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Good Intentions Are Not Good Enough

Good Intentions Are Not Good Enough August 18, 2021

Wiredforlego: Good Intentions / flickr

Actions speak louder than words. Likewise, deeds are more important than intentions. A good intention is important, but without putting that intention into effect, and with a good means, we do not possess its virtue. Nonetheless, good intentions are important because through them, we can be inspired to act. Similarly, evil intentions can cause us problems because they influence us and our will, encouraging us to act contrary to the dictates of justice. Intentions are not nothing. But it is important that we realize what is attributable to a person is what they have done, not what they intend to do and yet do not do it. This point was understood by Abba Poemen when he answered a question given to him:

A brother asked Abba Poemen, “Abba, there were two men, one a monk and the other a secular. One evening the monk decided to put off the habit the next morning and the secular decided to become a monk. Now both of them died in the night. How will they be judged?” The old man said to him, ‘The monk died a monk, the secular died a secular; in fact they died in the state in which they found themselves.’[1]

Intending to become a monk is not the same as becoming a monk. Intending to renounce one’s religious vows is not the same as renouncing them. Just because someone intends to do something does not mean they will follow through with those intentions. Although in the question given to Poemen, the reason why those who intended to do something but did not was because they died, this certainly is not the only reason why someone might not do as they intended. For it is possible that someone can one day intend something and change their mind the next. A monk could intend to renounce his vows, but then realize the reasons why he considered doing so were wrong, and so keep his vows, just as someone who intends to become a monk might, before the intention is realized, change their mind and not take up a religious vow. In the instance related in the Sayings of the Desert Father , the monk died as a monk, and the secular died as a secular. Their intentions were not realized. But this does not mean such intentions meant nothing. Everyone will enter the state of death, not only with the objective state of their lived experienced, but also with the subjective state influenced by their intentions. We do not know what that state is for anyone is, which is why we should never try to guess and judge them for it. All we know is their objective state, and so like Abba Poemen, all we can do is discuss what we know, which is why in the situation discussed in this story, we know the monk died as a monk, and the other man died in a secular (non-monastic) state.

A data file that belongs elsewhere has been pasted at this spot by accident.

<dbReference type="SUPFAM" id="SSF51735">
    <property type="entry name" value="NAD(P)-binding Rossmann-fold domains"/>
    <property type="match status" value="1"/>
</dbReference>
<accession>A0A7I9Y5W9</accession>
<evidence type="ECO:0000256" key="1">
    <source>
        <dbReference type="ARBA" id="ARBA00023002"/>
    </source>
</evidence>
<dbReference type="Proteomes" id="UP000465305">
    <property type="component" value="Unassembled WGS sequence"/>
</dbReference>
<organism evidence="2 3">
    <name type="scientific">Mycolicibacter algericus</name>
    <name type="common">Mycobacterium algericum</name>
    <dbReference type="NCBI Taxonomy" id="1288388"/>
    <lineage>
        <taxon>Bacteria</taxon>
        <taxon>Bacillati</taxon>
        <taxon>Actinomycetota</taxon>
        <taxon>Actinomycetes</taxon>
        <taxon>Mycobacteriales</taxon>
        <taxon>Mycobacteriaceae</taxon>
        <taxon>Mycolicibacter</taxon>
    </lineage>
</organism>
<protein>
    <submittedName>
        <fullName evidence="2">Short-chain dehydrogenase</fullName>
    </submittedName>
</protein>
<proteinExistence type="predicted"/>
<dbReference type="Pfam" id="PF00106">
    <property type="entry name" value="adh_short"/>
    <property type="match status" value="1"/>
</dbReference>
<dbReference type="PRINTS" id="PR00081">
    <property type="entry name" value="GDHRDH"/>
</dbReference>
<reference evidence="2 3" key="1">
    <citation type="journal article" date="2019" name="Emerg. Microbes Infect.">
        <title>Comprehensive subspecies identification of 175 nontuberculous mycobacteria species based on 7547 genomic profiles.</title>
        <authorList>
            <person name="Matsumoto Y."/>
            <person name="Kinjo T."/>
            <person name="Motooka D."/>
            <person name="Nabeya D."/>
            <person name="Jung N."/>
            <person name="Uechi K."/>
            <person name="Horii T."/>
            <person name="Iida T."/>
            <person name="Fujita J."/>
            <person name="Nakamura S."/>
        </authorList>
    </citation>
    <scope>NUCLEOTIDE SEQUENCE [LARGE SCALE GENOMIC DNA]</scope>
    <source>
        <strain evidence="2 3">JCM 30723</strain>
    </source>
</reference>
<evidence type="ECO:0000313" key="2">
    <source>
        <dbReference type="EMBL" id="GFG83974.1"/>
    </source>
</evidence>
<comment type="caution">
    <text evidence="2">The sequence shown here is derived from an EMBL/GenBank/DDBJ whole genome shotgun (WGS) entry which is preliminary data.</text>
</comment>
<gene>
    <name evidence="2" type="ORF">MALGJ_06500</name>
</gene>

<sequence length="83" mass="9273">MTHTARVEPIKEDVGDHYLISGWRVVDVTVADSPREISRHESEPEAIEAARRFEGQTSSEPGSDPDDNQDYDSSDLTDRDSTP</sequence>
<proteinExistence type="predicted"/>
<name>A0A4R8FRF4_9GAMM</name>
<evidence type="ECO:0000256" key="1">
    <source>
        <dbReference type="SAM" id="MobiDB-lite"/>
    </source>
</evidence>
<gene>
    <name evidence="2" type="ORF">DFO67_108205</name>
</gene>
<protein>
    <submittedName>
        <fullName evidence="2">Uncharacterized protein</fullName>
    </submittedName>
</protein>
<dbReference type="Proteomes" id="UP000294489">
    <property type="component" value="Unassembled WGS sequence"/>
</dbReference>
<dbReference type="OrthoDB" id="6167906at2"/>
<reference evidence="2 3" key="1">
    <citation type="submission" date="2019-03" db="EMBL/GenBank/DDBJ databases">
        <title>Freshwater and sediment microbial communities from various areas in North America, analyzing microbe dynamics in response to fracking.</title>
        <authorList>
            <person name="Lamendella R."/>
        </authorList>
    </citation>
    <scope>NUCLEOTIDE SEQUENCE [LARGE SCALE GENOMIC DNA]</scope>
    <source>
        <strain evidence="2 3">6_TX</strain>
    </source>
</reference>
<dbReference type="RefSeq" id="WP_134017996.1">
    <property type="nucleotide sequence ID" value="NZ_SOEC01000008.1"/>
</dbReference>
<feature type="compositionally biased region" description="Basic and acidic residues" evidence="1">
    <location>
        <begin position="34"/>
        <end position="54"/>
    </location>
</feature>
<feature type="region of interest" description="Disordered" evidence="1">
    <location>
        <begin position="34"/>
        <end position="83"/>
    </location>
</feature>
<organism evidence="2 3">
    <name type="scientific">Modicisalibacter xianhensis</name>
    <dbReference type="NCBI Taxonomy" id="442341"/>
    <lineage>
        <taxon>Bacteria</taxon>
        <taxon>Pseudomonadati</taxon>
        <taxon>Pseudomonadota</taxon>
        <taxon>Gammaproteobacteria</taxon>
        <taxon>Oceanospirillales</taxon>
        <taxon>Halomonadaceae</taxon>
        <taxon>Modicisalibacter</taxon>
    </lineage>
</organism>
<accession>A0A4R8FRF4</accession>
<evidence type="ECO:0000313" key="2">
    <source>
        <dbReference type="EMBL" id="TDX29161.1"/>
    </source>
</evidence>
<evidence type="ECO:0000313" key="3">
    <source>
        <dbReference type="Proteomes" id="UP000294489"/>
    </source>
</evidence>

As our intentions influence and shape our internal, subjective state, it is important for us to ponder all our intentions, and purify them so that we will find ourselves less and less influenced by bad intentions. One way to do this is, of course, to act out on all our good intentions, to follow through and execute them in as virtuous manner as possible. What we do will influence us. Even our internal state, with all the intentions which develop in it, is influenced by our actions. For they establish the conditions which we live in, conditions from which our thoughts and desires emerge. If we want to purify our mind from evil intentions, and promote what is good within, we must also do what is the good when we have the opportunity to do so. On the other hand, if we know what is good, if we have the intention to do it, but then stop ourselves from doing it, our subjective spiritual development will be hindered, for we will find ourselves holding onto and desiring that which we should not desire, allowing it to influence us and our actions. We will end up sinning by not doing what we know we should do: